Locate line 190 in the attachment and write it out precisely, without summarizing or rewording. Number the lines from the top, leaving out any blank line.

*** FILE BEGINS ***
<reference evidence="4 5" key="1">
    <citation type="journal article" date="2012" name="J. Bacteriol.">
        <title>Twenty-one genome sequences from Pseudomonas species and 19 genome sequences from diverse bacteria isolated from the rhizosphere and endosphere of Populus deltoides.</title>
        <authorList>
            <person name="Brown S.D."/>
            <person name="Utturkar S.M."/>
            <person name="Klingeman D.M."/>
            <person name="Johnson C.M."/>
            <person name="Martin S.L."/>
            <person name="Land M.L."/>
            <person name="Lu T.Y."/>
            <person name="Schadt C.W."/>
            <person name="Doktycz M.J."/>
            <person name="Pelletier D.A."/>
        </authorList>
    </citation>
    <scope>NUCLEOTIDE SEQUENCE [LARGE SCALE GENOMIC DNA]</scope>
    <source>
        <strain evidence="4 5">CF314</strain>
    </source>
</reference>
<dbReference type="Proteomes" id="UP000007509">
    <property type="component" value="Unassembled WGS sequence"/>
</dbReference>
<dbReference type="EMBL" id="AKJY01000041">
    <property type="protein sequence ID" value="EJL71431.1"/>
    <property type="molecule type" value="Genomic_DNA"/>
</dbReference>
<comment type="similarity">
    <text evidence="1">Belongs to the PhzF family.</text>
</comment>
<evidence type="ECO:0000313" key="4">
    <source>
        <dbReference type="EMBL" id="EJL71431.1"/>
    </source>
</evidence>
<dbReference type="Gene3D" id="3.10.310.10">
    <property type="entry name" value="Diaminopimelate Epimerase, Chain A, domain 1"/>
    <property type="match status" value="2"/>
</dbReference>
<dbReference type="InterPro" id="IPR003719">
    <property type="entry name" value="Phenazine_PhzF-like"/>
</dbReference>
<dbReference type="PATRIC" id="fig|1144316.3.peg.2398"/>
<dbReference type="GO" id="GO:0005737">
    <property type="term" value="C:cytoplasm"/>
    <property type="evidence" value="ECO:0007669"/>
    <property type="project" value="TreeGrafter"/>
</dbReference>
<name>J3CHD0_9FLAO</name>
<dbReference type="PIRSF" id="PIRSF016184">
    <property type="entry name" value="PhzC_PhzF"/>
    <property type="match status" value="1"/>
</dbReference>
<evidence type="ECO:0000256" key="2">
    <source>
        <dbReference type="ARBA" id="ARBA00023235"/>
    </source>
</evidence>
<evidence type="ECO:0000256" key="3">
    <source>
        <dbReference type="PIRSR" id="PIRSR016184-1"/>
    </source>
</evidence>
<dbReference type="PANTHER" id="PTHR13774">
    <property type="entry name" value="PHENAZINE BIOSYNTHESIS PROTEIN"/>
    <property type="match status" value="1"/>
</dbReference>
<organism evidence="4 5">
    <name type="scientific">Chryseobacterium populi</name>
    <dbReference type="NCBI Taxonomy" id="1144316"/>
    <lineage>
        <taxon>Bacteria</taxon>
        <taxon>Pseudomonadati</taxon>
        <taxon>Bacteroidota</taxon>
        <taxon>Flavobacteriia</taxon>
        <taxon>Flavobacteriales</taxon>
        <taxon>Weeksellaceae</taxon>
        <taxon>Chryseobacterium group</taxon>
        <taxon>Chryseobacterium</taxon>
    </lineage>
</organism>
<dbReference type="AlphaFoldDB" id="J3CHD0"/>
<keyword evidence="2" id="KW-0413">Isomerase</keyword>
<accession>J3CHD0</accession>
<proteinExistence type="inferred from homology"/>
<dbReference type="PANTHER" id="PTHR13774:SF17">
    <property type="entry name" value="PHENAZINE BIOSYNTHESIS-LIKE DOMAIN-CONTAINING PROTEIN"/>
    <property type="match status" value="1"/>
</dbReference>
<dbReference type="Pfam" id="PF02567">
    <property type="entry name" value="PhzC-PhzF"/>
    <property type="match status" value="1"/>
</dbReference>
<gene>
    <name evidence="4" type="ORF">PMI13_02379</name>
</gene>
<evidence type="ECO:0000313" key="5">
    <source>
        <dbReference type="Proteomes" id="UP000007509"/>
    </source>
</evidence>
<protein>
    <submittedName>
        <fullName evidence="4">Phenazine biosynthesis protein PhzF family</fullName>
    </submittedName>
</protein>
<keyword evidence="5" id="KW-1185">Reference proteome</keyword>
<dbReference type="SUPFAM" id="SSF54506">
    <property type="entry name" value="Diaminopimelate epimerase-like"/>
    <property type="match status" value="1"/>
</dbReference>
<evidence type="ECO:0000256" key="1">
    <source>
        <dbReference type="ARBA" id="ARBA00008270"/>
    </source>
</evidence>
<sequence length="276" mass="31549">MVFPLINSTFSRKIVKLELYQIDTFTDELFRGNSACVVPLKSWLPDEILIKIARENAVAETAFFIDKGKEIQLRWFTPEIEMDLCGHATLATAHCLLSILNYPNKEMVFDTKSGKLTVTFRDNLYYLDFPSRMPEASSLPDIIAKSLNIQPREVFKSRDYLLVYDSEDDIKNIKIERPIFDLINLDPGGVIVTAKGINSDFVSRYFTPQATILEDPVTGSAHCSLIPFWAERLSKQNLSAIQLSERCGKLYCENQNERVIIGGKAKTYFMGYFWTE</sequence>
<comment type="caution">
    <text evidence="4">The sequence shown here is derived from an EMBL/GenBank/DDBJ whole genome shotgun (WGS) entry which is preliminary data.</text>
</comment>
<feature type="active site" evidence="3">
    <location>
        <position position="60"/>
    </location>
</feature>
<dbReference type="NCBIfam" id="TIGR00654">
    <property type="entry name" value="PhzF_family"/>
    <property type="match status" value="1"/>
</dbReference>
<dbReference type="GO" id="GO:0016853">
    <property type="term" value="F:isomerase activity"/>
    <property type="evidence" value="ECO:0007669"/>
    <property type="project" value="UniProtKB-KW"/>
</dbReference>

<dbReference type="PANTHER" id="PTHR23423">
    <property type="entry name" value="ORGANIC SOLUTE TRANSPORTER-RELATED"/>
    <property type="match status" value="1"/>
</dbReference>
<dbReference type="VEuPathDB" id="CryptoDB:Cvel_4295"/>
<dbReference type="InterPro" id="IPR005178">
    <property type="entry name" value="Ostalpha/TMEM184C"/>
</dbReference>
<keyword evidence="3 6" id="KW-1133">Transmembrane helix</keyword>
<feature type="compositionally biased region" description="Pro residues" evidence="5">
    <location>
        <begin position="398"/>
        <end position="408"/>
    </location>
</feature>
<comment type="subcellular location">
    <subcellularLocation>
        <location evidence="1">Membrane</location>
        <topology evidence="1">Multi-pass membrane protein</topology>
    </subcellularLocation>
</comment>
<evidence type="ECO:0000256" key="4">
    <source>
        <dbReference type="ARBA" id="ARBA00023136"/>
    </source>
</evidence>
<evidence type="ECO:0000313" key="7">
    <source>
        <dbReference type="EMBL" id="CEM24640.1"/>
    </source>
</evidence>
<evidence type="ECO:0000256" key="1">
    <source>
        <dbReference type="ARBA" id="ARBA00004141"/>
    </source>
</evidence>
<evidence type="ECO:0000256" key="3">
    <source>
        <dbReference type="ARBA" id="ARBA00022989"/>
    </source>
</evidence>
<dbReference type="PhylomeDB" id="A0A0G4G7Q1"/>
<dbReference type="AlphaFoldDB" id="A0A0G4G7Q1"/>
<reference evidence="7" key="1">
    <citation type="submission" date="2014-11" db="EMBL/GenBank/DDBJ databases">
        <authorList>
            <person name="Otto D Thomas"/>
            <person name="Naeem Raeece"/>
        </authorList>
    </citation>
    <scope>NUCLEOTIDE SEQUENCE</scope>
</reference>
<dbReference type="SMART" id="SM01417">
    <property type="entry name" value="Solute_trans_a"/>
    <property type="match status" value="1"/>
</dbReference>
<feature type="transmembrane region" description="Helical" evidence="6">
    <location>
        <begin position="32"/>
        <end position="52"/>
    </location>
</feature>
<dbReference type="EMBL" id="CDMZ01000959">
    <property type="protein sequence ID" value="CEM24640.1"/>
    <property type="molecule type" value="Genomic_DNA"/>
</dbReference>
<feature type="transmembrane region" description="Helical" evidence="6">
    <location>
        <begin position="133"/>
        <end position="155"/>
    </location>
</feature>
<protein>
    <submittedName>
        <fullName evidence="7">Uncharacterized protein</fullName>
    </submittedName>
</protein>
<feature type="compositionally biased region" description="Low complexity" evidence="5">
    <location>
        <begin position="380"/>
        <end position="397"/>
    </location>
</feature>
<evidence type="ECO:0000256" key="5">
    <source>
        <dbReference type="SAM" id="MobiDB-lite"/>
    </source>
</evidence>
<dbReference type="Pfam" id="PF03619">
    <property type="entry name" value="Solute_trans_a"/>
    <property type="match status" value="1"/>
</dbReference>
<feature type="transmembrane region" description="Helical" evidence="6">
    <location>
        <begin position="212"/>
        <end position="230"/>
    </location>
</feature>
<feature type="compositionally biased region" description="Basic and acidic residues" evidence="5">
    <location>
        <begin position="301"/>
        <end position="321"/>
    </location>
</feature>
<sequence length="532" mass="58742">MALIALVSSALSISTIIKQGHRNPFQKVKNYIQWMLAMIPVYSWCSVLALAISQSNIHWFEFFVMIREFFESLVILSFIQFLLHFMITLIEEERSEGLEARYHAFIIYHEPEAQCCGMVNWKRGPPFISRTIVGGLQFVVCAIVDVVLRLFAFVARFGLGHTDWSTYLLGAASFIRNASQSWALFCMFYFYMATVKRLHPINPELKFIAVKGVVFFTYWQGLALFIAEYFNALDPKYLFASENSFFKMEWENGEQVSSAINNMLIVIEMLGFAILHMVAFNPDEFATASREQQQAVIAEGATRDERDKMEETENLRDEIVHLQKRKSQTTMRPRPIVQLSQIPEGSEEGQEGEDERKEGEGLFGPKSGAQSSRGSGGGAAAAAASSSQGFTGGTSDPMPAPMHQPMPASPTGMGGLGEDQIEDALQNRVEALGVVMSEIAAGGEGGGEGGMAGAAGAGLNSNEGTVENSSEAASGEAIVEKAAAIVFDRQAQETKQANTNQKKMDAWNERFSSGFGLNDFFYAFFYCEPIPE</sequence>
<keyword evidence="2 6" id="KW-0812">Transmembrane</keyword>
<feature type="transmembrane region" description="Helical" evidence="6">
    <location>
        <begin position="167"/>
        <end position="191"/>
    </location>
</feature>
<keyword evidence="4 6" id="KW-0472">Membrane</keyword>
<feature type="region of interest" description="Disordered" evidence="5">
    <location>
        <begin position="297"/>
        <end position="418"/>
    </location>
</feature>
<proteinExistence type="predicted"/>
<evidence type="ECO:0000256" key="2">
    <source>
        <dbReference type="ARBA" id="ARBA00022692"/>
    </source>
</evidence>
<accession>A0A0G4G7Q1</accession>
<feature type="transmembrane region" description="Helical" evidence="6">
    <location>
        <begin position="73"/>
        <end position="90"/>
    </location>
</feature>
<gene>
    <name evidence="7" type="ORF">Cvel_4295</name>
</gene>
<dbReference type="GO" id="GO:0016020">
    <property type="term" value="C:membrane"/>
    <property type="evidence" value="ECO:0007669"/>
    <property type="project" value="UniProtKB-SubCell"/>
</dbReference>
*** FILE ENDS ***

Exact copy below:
    <property type="match status" value="1"/>